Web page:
The Info List - Lilybaeum

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(Sicilian: Maissala; Latin: Lilybaeum) is an Italian town located in the Province of Trapani
Province of Trapani
in the westernmost part of Sicily. Marsala
is the most populated town in its province and the fifth in Sicily. The town is famous for the docking of Giuseppe Garibaldi
Giuseppe Garibaldi
on 11 May 1860 (the Expedition of the Thousand) and for its Marsala
wine. A feature of the area is the Stagnone Lagoon Natural Reserve — a marine area with salt ponds. Marsala
is built on the ruins of the ancient Carthaginian city of Lilybaeum, and includes in its territory the archaeological site of the island of Motya, an ancient Phoenician town. The modern name likely derived from the Arabic مَرْسَى عَلِيّ (marsā ʿaliyy, “Ali's harbor”), or possibly مَرْسَى اللّٰه (marsā llāh, “God's harbor”).[1]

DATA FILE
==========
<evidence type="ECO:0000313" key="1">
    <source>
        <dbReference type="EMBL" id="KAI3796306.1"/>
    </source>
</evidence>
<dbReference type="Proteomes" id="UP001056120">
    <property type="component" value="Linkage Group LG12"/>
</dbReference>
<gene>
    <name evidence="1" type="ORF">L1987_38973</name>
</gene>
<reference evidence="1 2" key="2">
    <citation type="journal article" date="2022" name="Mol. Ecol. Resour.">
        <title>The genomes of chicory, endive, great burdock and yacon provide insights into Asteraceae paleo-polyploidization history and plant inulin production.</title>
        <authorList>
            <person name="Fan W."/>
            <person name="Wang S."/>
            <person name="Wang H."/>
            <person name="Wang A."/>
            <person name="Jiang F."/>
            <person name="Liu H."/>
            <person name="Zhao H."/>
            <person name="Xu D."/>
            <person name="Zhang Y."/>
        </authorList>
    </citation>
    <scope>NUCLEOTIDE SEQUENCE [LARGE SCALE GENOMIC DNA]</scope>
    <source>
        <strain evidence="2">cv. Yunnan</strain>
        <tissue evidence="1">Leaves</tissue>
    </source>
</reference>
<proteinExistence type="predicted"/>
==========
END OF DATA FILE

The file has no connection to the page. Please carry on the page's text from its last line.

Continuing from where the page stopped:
1 Geography

1.1 Territory 1.2 Weather

2 History 3 Notable people 4 Monuments and interesting places

4.1 Religious architecture 4.2 Civil architecture 4.3 Military architecture 4.4 Other

4.4.1 Enological establishments

5 Gallery 6 References 7 External links

Geography[edit] Situated at the extreme western point of Sicily, the town was founded on Lilibeo Cape from where the Aegadian Islands
Aegadian Islands
and the Stagnone Lagoon can be seen. Territory[edit] The territory of Marsala, 241 square kilometres (93 sq mi), has a rich cultural and landscape heritage; its area includes the Stagnone Lagoon, a Natural Reserve in which is located the island of Mozia. The city of Marsala
had a population of about 86,000 until the end of 1970, when Petrosino, a village formerly part of Marsala, decided to become a self-governing town after a local referendum. The area of Marsala